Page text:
"Bitte einen Apfel."

Translation:One apple, please.

February 25, 2018



Why is "an apple" marked as "ein Apfel" on other questions, but marked "einen Apfel" here? How do I know when to add the '-en'?

March 8, 2018


I just learned this myself. There are two conditions that must be met to change the word from Ein to Einen and from Der to Den. 1) When it is in the accusative case (meaning it is what a verb is directly acting on) AND 2) if the word that is being acted on is a masculine word. If both of those are met, then it changes to einen/den. Otherwise it stays as ein/der. Feminine and neutral words (die/das) won't change.

I'm not entirely sure why it's getting the -en ending on this though, as there verb acting on it. Unless, maybe, it is the implied asking for the apple.

March 9, 2018


I think it's implied that the person is asking for an apple, so it'd be: "(give me) an apple, please"

And in that case we use the accusative

July 18, 2018


I think that's correct - "apple" is the object in this sentence.

March 21, 2018


"Apple" can't be the object as there is no verb in the sentence. Perhaps this would make more sense if there was more context that has been cut off for the sake of brevity.

May 14, 2018


When you say "an apple, please" I think you're omitting part of the sentence. It would be something like: "sell me an apple, please" or "give me an apple, please". I guess the verb is still there even though we don't tend to say it.

May 16, 2018


Please explain the two conditions with examples.

July 6, 2018


Maybe cause you are commanding for one apple???

March 11, 2018


In England, 'an apple please' is the same as 'one apple please'.

February 26, 2018


In America, too. Probably in the English-speaking world.

February 27, 2018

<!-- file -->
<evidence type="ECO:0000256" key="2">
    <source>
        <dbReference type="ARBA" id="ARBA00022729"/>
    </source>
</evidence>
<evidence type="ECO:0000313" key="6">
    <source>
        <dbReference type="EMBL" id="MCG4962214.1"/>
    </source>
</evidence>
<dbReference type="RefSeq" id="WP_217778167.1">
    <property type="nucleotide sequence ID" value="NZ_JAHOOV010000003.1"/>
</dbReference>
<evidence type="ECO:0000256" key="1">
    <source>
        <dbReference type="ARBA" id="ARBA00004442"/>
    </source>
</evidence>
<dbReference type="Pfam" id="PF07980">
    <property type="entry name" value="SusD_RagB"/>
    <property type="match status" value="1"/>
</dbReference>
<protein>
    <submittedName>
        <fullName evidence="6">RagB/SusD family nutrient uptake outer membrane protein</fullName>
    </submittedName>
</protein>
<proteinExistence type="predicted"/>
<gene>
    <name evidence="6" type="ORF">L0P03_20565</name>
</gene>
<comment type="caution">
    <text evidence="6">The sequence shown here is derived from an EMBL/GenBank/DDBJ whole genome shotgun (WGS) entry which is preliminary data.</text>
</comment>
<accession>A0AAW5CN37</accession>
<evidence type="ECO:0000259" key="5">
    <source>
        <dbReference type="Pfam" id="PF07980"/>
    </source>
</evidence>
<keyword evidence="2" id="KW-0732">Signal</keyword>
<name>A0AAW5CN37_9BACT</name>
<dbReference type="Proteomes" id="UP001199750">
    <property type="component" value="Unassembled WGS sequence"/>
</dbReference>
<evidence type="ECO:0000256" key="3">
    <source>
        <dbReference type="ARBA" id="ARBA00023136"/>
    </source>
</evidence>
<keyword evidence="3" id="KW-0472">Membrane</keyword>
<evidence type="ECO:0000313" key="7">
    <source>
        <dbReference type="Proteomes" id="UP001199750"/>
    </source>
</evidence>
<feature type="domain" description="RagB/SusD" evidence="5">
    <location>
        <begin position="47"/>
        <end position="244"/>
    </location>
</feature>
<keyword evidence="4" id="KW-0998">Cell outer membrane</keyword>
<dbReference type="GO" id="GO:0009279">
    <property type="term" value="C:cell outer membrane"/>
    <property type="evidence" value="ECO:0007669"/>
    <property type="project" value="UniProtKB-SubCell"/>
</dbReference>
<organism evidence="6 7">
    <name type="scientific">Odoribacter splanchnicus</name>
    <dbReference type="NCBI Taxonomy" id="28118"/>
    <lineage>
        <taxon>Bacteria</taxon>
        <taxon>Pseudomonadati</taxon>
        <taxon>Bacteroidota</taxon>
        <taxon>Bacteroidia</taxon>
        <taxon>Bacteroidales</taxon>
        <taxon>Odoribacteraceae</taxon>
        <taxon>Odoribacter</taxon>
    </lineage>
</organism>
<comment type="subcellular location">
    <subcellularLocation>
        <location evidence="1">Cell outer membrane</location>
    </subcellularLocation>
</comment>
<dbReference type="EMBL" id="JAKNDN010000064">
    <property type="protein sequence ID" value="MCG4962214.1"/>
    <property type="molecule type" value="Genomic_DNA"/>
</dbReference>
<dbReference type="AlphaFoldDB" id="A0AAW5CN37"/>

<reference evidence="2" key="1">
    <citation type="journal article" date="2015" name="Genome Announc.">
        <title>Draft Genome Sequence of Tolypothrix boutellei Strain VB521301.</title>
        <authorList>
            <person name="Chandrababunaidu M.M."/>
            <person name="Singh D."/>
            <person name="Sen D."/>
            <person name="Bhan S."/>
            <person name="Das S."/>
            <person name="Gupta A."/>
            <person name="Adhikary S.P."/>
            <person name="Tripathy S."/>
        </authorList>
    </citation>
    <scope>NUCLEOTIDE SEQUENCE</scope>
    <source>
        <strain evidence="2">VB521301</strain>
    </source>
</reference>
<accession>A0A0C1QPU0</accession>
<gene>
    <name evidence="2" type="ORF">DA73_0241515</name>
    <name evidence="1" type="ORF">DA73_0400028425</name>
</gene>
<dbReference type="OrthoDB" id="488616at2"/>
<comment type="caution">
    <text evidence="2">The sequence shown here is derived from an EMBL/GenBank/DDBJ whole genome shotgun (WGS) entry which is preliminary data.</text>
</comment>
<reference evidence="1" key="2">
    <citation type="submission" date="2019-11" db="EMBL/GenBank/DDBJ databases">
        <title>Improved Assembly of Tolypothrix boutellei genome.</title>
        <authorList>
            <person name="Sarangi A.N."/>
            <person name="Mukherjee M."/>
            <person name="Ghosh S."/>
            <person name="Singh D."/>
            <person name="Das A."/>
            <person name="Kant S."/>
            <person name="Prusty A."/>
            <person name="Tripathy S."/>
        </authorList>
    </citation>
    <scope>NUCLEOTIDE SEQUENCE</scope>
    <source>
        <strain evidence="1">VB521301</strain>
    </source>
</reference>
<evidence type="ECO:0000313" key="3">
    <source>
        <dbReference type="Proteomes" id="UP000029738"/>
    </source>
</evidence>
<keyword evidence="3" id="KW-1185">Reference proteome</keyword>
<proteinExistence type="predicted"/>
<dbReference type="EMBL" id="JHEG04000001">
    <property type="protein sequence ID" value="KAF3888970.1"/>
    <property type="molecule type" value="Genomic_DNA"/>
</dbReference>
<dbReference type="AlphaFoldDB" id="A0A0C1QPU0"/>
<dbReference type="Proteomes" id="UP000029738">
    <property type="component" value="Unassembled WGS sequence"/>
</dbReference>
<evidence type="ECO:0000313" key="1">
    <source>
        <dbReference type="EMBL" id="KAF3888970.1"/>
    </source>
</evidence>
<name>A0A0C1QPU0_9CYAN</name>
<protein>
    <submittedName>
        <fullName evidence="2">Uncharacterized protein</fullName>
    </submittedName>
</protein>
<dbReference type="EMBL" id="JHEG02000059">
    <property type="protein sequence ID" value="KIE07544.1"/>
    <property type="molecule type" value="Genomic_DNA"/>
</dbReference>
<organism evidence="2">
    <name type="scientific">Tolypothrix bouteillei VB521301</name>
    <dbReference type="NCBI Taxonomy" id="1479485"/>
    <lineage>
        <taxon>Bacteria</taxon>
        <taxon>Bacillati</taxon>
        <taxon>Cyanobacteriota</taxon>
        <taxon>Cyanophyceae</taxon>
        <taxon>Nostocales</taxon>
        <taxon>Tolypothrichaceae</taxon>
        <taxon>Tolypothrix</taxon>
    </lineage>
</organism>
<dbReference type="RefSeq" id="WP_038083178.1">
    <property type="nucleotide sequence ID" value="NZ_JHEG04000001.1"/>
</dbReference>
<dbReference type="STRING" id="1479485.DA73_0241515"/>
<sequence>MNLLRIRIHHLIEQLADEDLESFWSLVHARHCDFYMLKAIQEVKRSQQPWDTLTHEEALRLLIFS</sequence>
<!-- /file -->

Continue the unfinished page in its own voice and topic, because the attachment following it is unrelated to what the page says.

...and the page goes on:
Duly reported (1st March 2018).

March 1, 2018


[OutOfTopic] Are you a real person... man, that's too much language in one person !!

July 14, 2018


Reported what

March 8, 2018


in german too

February 28, 2018


Can you say "Einen apfel bitte"?

March 15, 2018


Yes, and that would be the "german" way of saying it.

March 25, 2018


That's how you'd say it in English (one apple please). I'm confused why duolingo writes it like this..

March 25, 2019


Can somebody explain why this is the accusative case here? I would have naturally used ein Apfel...

March 3, 2018


The rest of the sentence has been omitted here. The full sentence would be something like "Ich möchte bitte einen Apfel", in which the apple is the direct object, so in the accusative case.

March 23, 2018


This sounds very un-german. It sounds like a (bad) translation of "ask for an apple". Or "here you go, an apple". If you are asking for an apple, you would say "Einen Apfel, bitte".

March 25, 2018


But if the full sentence is something like "Ich möchte bitte einen Apfel", and it's just an ommited version, than is it still un-german? (Just asking)

July 22, 2018


I put an apple please and it was marked wrong. Please correct

February 26, 2018


Yes, please either correct it or explain the hell out of it.

February 27, 2018


I used "please, an apple" and it was marked right. weird.

April 10, 2018


I said "pleaae apple" and it was markes correct. Lmao

August 6, 2018


Marked* geez, I can't type right today.

August 6, 2018



August 6, 2018


because you put the 'please' after the 'an apple' it means the same thing but still different its like 'eating food is fun' and 'food is fun to eat'

September 16, 2018

[deactivated user]

    I believe it's about following directions. They specifically ask you to repeat what you hear and I'm assuming that's verbatim. Though both uses may be correct, your sole purpose is to repeat how it's being used in the audio.

    May 11, 2019


    Could this mean "Ask for an apple"? (ie imperative of bitten)

    March 31, 2018


    That would need the preposition "um" at the very least, and preferably a direct object.